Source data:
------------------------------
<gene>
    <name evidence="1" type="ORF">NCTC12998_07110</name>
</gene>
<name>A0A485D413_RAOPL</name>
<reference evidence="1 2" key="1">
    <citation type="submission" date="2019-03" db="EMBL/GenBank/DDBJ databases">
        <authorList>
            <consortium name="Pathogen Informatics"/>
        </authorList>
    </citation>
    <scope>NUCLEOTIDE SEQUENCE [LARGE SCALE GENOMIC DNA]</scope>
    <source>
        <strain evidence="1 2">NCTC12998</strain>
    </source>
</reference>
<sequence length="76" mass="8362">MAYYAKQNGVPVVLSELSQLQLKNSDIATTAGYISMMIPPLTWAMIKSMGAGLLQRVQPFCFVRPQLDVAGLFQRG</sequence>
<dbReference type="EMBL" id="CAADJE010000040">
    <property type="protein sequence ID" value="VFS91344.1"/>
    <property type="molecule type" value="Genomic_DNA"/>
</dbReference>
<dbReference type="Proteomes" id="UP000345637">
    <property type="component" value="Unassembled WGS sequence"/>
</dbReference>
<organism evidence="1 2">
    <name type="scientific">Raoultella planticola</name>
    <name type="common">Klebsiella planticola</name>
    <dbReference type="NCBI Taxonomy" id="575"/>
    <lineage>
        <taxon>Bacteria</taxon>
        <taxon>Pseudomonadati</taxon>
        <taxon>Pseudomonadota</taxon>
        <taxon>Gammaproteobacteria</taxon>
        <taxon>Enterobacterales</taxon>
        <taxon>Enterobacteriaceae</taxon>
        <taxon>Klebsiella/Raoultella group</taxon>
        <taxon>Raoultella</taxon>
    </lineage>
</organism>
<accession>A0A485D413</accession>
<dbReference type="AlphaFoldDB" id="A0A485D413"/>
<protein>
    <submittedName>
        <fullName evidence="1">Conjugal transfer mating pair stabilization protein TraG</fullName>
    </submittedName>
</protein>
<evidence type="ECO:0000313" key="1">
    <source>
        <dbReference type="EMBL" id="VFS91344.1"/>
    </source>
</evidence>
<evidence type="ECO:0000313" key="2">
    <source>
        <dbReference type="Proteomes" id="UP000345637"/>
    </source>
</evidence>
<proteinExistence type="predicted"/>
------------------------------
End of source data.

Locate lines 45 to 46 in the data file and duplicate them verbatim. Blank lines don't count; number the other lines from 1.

</protein>
<evidence type="ECO:0000313" key="1">